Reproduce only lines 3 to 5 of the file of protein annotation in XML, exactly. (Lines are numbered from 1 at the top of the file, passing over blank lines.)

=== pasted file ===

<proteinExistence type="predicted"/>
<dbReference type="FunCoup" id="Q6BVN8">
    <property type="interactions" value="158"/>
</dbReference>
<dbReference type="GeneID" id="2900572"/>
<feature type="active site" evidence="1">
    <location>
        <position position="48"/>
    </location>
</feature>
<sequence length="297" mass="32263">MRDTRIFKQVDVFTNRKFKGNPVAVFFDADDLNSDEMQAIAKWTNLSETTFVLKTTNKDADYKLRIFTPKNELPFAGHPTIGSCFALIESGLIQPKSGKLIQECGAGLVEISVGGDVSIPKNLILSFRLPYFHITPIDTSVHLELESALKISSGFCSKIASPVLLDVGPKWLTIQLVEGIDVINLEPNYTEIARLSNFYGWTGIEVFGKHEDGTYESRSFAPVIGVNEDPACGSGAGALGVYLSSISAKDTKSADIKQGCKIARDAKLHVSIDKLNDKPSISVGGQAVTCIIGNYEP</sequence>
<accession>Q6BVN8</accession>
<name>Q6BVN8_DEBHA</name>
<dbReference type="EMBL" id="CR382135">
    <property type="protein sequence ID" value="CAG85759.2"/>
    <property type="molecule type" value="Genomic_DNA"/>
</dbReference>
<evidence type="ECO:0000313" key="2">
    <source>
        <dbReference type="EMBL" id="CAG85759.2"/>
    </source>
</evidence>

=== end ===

    <property type="interactions" value="158"/>
</dbReference>
<dbReference type="GeneID" id="2900572"/>